I also could not agree more with this statement. We all have our ‘silver linings’ and while I’ve learned more about ‘knees’ than I ever cared to, and could definitely life without THAT knowledge – the lessons in strength, conditioning, fitness, motivation, are personally irreplaceable. Without my knee problems I likely would have never found the motivation to get healthy, lose weight, and make fitness a part of my daily lifestyle. It was something I needed to do and the knee problems were just what I needed to get me there and through a successful rehab.

Regrets are easy to come by, but look forward and stay positive. We are a sum of our experiences, and who we are is reflected in that. Allow it to make you stronger. Keep your mind strong and focused on your goals, use watching your team as a motivator to hit your rehab hard – the mental side is definitely more taxing than the physical, hands down.
04/09 RK - Dislocated Patella & Grade III MCL Tear
06/10 RK - Re-Dislocation Patella
09/11 RK - MPFLr + Lateral Lengthening

Offline JTB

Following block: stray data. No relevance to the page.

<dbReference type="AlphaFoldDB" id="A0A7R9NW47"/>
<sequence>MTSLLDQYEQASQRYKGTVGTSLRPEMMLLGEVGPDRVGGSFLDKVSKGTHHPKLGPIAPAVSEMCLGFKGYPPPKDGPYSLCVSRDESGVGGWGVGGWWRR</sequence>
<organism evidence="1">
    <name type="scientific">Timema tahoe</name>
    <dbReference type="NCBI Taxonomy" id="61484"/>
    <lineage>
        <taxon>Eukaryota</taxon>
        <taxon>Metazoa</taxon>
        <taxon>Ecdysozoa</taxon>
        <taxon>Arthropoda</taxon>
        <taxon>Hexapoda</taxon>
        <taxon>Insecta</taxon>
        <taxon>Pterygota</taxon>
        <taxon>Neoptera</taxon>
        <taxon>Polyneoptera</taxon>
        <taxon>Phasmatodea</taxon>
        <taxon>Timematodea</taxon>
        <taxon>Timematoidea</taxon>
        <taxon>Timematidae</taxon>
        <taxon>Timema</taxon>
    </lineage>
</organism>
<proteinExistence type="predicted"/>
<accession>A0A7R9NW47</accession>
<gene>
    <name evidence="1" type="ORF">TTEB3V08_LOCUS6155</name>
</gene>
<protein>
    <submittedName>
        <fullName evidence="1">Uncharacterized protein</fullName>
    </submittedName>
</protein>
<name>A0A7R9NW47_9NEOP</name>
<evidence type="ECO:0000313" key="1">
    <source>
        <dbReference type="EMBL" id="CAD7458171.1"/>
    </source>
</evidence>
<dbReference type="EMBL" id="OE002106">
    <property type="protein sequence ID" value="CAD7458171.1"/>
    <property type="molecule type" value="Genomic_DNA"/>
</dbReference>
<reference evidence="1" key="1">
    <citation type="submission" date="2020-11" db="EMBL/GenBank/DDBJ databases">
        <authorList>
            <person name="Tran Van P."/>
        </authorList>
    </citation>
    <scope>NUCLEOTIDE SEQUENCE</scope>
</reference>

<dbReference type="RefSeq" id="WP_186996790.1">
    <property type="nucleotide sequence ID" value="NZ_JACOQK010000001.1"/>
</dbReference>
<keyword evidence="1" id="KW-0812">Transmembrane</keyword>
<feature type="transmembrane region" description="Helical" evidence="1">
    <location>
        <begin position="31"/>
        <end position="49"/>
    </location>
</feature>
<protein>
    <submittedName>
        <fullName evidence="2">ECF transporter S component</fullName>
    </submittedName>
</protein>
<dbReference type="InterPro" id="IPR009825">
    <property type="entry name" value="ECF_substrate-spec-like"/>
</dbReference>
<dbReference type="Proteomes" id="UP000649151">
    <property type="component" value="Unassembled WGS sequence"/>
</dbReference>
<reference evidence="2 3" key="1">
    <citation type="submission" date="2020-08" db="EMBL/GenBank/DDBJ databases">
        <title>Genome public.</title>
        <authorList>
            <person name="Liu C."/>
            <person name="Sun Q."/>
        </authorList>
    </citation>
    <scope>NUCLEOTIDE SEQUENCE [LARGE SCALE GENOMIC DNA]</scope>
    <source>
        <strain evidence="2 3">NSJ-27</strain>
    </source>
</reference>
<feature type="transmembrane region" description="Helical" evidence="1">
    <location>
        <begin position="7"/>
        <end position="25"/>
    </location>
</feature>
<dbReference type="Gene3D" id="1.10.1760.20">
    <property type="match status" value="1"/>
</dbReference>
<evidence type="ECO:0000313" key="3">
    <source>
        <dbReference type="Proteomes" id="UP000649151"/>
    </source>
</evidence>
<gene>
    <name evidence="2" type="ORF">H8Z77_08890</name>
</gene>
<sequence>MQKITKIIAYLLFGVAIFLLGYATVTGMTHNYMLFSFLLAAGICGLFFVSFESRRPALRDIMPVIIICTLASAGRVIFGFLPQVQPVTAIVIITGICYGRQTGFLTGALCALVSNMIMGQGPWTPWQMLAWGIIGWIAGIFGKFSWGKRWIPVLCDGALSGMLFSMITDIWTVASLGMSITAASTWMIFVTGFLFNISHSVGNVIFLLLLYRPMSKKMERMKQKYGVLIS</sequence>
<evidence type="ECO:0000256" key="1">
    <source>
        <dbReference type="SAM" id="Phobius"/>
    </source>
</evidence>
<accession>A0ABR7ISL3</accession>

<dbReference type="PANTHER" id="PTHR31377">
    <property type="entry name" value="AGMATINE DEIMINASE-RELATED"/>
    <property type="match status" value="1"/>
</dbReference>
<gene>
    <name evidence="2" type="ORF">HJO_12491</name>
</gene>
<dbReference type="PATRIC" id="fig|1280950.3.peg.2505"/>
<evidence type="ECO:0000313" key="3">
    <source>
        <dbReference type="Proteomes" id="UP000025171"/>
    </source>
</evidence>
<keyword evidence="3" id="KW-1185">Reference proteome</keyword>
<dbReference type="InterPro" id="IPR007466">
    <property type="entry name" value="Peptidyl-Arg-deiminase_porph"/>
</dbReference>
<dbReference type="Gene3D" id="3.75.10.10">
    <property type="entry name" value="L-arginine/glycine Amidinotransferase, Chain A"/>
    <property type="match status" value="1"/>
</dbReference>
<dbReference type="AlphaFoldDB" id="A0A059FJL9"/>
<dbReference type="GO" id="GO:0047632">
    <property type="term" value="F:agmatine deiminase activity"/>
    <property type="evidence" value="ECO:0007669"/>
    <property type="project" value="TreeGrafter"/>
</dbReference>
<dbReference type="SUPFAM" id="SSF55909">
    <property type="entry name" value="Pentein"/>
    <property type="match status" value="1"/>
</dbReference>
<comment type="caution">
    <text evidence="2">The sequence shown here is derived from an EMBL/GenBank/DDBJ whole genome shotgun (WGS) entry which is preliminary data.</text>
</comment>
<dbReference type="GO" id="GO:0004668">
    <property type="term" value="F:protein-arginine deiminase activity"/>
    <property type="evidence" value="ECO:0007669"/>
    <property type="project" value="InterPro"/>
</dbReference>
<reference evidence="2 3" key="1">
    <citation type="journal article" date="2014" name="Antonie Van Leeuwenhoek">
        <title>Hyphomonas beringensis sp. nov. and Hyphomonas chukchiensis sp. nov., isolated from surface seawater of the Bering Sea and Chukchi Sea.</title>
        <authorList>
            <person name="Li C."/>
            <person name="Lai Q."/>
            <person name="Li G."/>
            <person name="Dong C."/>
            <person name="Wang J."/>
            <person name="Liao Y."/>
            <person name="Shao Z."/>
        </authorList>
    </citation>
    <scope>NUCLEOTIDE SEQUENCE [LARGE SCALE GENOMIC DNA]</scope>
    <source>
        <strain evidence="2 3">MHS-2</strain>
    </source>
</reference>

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Re: Slightly depressing...!
« Reply #13 on: January 16, 2013, 06:51:30 PM »
Great thread here, will try not to ruin it. Have this huge sense of grief and loss and hope (outside the box of the healed cartilage, conquering the alps kind) overwhelming me as I read all your stories and as I write my own. My own sense of loss no doubt mixed up in with others. Have a feeling of being overwhelmed by how far I have to go from where I am right now, in order to accept my circumstances- to find my own "silver lining." Sometimes I don't think I am capable of accepting this kneeless life. It seems easier to just keep doing what I do best, fighting  >:( and extending my denial, which it seems is just causing me more pain :'(. Am afraid I am not strong enough to embrace that reality/possibility yet.